In other words, arguably not in Highpassage proper. The Increate, as always, manifested Their power on the side of the big battalions.
Morgan Abutti was treated to a close view of the Pirate’s Steps, the ancient risers that led to the formal portico. A temple of the sea, the palace had been looking out across the Attik Main for over a third of recorded history. He knew the building well—impossible not to, as a fourth-degree Thalassocrete. The initiation ceremonies stressed history above all else.
Normally he used a discreet side door for the alternate Thursday lodge meetings. Only criminals and heads of state paraded up the Pirate’s Steps. He knew which he wasn’t.
“What have I done?” he asked of the two Marines for at least the sixth time. For at least the sixth time, they gave him no answer. Even the false smiles had vanished, to be replaced by a firm grip on each arm and the banging of one Marine’s firearm against Morgan’s hip.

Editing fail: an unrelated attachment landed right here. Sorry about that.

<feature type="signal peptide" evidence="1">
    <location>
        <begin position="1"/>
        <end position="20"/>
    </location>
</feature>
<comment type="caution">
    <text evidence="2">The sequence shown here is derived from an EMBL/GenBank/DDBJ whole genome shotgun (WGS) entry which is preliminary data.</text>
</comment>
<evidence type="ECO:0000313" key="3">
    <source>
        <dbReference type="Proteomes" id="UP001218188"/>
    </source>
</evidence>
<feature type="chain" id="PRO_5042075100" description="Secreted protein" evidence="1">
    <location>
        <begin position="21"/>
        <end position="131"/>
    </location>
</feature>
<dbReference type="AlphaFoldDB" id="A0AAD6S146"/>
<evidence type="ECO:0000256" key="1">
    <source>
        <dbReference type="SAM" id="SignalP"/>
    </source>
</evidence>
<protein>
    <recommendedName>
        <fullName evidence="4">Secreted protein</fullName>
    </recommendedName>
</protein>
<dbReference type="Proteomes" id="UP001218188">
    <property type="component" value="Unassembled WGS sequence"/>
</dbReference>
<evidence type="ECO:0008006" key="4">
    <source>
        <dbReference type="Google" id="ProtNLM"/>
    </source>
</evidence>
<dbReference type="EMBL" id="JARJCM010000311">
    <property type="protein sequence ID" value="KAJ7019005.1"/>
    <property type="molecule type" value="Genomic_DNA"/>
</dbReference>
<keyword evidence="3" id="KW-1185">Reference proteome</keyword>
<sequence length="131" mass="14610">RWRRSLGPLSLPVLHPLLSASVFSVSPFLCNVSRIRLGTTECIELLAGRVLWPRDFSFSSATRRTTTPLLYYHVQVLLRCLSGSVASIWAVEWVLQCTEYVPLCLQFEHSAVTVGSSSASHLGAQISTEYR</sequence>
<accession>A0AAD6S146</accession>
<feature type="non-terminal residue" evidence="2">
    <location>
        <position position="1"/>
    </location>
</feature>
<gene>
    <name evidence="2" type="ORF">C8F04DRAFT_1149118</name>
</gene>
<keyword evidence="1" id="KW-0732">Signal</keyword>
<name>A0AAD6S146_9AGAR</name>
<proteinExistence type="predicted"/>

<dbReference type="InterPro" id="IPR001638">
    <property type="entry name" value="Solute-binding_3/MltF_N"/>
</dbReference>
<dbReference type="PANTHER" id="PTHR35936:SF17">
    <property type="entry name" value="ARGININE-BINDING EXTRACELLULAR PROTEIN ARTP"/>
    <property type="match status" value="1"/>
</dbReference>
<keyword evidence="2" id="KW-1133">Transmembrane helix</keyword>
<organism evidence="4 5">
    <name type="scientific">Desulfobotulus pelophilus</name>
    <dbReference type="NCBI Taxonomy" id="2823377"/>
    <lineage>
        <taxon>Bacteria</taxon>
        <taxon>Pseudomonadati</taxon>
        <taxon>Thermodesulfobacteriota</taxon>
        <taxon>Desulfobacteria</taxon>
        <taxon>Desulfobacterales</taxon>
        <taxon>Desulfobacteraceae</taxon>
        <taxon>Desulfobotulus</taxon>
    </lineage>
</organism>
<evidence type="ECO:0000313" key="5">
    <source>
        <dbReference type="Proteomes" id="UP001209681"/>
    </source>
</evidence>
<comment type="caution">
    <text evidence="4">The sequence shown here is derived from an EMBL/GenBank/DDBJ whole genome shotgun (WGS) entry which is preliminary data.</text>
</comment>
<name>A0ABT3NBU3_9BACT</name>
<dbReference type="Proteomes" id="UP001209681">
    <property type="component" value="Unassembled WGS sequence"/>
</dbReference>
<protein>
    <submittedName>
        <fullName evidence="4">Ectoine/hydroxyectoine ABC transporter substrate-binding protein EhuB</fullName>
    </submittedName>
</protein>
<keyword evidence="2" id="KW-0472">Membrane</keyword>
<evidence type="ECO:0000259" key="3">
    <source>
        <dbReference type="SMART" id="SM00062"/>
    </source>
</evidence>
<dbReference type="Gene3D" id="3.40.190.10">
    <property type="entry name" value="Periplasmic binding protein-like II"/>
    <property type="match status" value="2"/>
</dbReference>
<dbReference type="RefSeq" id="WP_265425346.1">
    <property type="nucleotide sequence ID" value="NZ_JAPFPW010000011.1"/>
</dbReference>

At the top of the steps, he was hoisted around and faced outward, so that he stared at the bottle-green waters of the Attik Main. Shipping crowded the waves, as always at Highpassage, one of the busiest ports in the world. Great iron steamers from the yards at Urartu far to the east passed above dish-prowed fishing boats whose lines had not changed in a thousand years of beachfront ship building. A white-hulled Thalassojustity cutter cruised past barges and scows waiting for their dock pilots. Overhead, a pair of the new Iberiard dirigibles beat hard against the wind, engines straining as they slung urgent deck cargo to landfall from a vessel waiting too long for a slip.